“Whenever I ran into a problem or had an issue, I just contacted my CDO counselor, and he was always there.”
Directions & Maps
How to find us
Come Visit MIT Sloan
Your taxi driver will recognize the MIT Sloan name and our 50 Memorial Drive address. If your driver needs additional information, ask to be taken to the eastern end of the MIT campus just west of the Longfellow Bridge in Cambridge.
By Public Transportation — From Any ‘T’ Transit Stop
By Public Transportation From Logan Airport
Access to MIT Sloan from Logan Airport on the “T” transit system is straightforward. Take the free airport shuttle bus from your terminal to Airport Station, which is on the Blue Line of the subway. Take an inbound Blue Line train to the Government Center stop. Walk up one flight of stairs and take a westbound Green Line trolley to the next stop, which is Park Street. Here, you can board an outbound Red Line train by walking down one flight of stairs to the Alewife platform. The Kendall Square stop is just two stops away.
“You could talk about watershed management and conservation of energy all you want. But until you put numbers to it and financial analysis to it, you’re not going to get much done. I came to business school to speak that language, speak with people in terms of numbers, financial numbers so that I can get projects done.”
“These companies are really excited to work with MIT students.They reach out to the community to set up these projects and are great to work with. They give us access to all their resources and are very open to us.”
“I love being in a place that is such a nexus of people and ideas — people coming to learn something new and to define themselves. Being a part of that process is a real honor and a real gift.”
“I knew about American business, but not enough about what’s really become a global economy. … You can read about it all you want, but there’s no substitute for being there and seeing the context and seeing how completely different these [other countries] are.”
“The concept behind enterprise architecture is that you have all these machines, you have all these business processes, you have all these people doing things, how do you make sure they all come together and achieve business objectives that make you more competitive.”
“At MIT Sloan you have a lot of opportunities to explore entrepreneurship. Especially in a place like Kampala where you have a lot of development, entrepreneurship can be very exciting.”
“Because of the diversity of our backgrounds, when we hit the ground in Tanzania it almost was a natural play where different people assume different roles.”
“The conditions in the neighborhoods we were visiting were different than what we realized before getting there. Beyond that, what was surprising was that there weren’t surprises!”
"The classroom itself is filled with so much collective brain power . . . it's obvious that I'm caught up in a room full of 124 of the brightest, most curious people from around the world."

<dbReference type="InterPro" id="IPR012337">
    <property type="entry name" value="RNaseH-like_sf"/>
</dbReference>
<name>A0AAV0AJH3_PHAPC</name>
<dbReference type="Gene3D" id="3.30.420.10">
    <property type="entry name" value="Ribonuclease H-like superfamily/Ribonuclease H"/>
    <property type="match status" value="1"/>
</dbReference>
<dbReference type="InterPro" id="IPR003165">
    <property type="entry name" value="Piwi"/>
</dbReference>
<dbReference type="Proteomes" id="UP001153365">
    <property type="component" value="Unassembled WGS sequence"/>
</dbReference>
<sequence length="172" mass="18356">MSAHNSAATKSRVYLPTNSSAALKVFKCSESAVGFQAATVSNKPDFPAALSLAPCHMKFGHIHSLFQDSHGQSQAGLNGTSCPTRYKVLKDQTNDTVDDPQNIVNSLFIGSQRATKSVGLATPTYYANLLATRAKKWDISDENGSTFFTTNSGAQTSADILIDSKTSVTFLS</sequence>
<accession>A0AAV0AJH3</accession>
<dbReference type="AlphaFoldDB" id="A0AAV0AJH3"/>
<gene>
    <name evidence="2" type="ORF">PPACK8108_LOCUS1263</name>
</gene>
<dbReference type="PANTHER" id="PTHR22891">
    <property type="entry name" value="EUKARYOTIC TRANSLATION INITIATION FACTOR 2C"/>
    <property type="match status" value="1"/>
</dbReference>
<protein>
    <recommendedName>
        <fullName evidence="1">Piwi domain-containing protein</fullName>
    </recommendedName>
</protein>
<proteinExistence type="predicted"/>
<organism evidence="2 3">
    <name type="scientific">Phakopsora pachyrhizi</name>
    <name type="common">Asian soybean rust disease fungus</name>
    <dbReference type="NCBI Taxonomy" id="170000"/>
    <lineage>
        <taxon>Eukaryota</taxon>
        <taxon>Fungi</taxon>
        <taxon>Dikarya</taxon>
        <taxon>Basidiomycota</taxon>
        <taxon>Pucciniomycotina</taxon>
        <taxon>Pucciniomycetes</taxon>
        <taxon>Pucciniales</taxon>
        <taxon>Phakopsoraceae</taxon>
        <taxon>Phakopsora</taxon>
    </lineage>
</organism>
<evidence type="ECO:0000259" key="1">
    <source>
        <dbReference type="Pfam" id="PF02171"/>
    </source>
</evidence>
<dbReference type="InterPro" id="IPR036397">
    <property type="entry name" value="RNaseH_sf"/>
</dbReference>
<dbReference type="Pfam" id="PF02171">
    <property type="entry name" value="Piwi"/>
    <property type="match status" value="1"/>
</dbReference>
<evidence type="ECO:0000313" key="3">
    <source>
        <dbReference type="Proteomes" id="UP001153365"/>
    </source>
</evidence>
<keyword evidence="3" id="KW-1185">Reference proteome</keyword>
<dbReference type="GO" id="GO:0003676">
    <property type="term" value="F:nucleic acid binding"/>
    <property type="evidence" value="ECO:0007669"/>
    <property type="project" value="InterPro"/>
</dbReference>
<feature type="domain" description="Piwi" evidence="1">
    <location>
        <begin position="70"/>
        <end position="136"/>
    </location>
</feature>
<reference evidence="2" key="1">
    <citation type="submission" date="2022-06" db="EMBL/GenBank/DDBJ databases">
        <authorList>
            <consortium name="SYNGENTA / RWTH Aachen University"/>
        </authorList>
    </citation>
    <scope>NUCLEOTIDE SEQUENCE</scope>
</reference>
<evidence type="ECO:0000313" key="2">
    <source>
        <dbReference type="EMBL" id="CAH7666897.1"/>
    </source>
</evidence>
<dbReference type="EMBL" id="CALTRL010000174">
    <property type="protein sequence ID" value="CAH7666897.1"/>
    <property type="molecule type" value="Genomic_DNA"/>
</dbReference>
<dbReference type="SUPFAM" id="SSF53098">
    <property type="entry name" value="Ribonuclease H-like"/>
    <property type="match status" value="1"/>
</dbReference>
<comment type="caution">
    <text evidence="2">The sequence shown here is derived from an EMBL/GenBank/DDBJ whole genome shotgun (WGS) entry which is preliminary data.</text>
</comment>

“We are very much an action-learning environment. The way to learn leadership is not only through reading cases, not only through learning theory — in fact we don’t want people to regurgitate the theory. We want people to take theory and to live it, use it.”
“The assistant to the CEO was like our host mom while we were there. She arranged our housing for us, she took us out to her friend’s game farm, and we got driven around in 4x4s. She was just wonderful to meet, and we developed a personal as well as professional relationship with her.”
“One of the reasons I came to Sloan was because I wanted to be at a top MBA institution worldwide. But I also wanted access to working with the latest innovations and the highest technology that was coming out of the MIT labs.”
"After we gave our recommendations, the great part was that the very next day the CEO was in the boardroom implementing them with his top vice presidents."
“It was really rewarding that they wanted to know what we thought. We left there being fairly certain that they will do some of the things that we suggested.”
“We’re very interdisciplinary. Among the faculty in the group are an economist, a political scientist, a sociologist, and an industrial relations specialist. We’ve always made a big effort to be open to a variety of perspectives, but also to go beyond being open to them, to want to bring them in, because it makes for a richer environment.”
“I view the MFin as a great addition to the MIT Sloan curriculum since it allows students to choose from a large set of educational options tailored to their specific needs. If we have learned one thing from the financial crisis, it is that we need professionals who deeply understand finance and can communicate it, rather than those who think they understand! The MFin is designed to help students develop exactly those types of skills.”